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Teague v. People

Court of Appeals of Colorado

June 5, 2017

Adam Michael Teague, Petitioner
v.
The People of the State of Colorado, Respondent The People of the State of Colorado, Petitioner
v.
Bobby Nicky Rogers. Respondent

         Certiorari to the Colorado Court of Appeals Court of Appeals Case Nos. 10CA2358, 11CA1934

          Attorneys for Petitioner Adam Michael Teague: Douglas K. Wilson, Public Defender Andrew C. Heher, Deputy Public Defender Denver, Colorado

          Attorneys for Petitioner/Respondent The People of the State of Colorado: Cynthia H. Coffman, Attorney General Christine Brady, Senior Assistant Attorney General Denver, Colorado

          Attorneys for Respondent Bobby Nicky Rogers: Douglas K. Wilson, Public Defender Meghan M. Morris, Deputy Public Defender Denver, Colorado

          Attorneys for Amicus Curiae Office of the District Attorney, Eighteenth Judicial District: George H. Brauchler, District Attorney, Eighteenth Judicial District Richard H. Orman, Chief Deputy District Attorney Centennial, Colorado

         EN BANC

          OPINION

          HOOD JUSTICE

          ¶1 We granted certiorari in these cases to determine whether sexual offenders must shoulder the cost of their victims' forensic medical examinations as criminal restitution. While the General Assembly has authorized recovery of "extraordinary direct public . . . investigative costs, " divisions of our court of appeals have disagreed as to whether the cost of a victim's SANE (Sexual Assault Nurse Examiner) examination is in fact "extraordinary." We now conclude it is.

         ¶2 As both a medical and investigative response to a sexual offense, a SANE exam necessarily performs dual roles. It functions not only as a valuable tool for collecting sexual-assault evidence but also as a patient-centered medical procedure that is sensitive to victims' treatment needs, conducted by medical personnel, and limited to the scope of victims' informed consent. We conclude the hybrid nature of these exams renders them, and their resulting costs, extraordinary, and the state may recover those costs as restitution. We thus affirm the judgment of the court of appeals in People v. Teague, No. 10CA2358 (Colo.App. Nov. 27, 2013) (not published pursuant to C.A.R. 35(f)), and reverse the judgment of the court of appeals in People v. Rogers, 2014 COA 110, P.3d . Accordingly, we also reinstate the district court's restitution award in Rogers.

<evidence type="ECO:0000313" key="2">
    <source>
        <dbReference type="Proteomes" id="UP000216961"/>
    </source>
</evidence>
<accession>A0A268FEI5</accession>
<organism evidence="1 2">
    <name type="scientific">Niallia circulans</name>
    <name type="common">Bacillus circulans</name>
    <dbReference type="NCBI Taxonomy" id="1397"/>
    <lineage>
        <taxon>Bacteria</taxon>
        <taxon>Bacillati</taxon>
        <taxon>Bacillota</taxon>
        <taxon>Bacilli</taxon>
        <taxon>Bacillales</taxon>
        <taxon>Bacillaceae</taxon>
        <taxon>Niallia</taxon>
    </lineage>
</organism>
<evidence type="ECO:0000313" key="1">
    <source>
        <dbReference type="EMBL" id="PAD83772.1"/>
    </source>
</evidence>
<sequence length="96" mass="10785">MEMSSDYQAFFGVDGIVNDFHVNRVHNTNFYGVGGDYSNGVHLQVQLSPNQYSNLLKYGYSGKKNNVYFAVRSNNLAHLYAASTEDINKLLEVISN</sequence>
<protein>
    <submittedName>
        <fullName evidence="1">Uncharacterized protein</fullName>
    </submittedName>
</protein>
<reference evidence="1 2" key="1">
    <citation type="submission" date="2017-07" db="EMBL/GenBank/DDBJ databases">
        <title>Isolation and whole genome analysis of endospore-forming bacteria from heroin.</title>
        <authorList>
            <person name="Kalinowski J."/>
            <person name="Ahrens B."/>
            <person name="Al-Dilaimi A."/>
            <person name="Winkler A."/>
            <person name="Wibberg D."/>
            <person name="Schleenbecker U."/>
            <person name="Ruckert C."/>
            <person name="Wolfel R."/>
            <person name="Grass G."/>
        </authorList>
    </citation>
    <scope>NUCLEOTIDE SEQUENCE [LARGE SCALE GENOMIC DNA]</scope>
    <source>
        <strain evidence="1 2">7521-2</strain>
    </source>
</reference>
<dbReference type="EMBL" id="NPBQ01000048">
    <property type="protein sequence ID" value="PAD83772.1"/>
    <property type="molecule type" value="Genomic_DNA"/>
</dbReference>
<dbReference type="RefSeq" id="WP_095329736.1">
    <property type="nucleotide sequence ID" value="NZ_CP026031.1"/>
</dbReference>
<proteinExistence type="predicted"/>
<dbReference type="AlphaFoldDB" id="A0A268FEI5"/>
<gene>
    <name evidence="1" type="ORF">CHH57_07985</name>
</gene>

I. Facts and Procedural History

         ¶3 This opinion consolidates two unrelated sexual assault cases. In El Paso County District Court Case No. 09CR1165, the People alleged that Adam Michael Teague sexually assaulted the victim while she was asleep. During a police interview, Teague denied any sexual contact with the victim, yet the morning following that denial, a SANE exam of the victim revealed possible sexual activity. The People then charged Teague with sexual assault, and he later pled guilty to a misdemeanor offense resulting in probation.

         ¶4 In Arapahoe County District Court Case No. 09CR2049, the People alleged that Bobby Nicky Rogers offered the victim a ride in his car, drove her behind a building, and forced her, at knifepoint, to perform oral sex on him. The victim reported the assault, received a SANE exam, and later identified Rogers as her assailant. He later pled guilty to attempted sexual assault in return for a stipulated four-year term of sex offender intensive supervised probation.

         ¶5 The People in both cases sought to recover the costs of the SANE exams as restitution under sections 18-1.3-601 to -603, C.R.S. (2016). Teague and Rogers objected, and the trial court in each case awarded the People the requested cost of the exam, totaling $702.27 to be paid to the Colorado Springs Police Department in Teague's case and $500.00 to be paid to the Aurora Police Department in Rogers's.

         ¶6 Teague and Rogers appealed, each of them arguing that the expense of a SANE exam is not an "extraordinary direct public . . . investigative cost[]" as described in section 18-1.3-602(3)(b)[1] and recoverable under section 18-1.3-603. In an unpublished opinion, the division hearing Teague's appeal affirmed the restitution award. Teague, slip op. at 8. Beginning from a dictionary definition of "extraordinary, " the division concluded that the cost of a SANE exam satisfies the statute. Id. at 4-6. It reasoned that (1) the exams require medical professionals, not law enforcement personnel, to collect evidence, and (2) other statutes had defined extraordinary costs to include otherwise common expenses. Id. The division in Rogers's case reached the opposite result. Rogers, ΒΆ 18. Operating from ...


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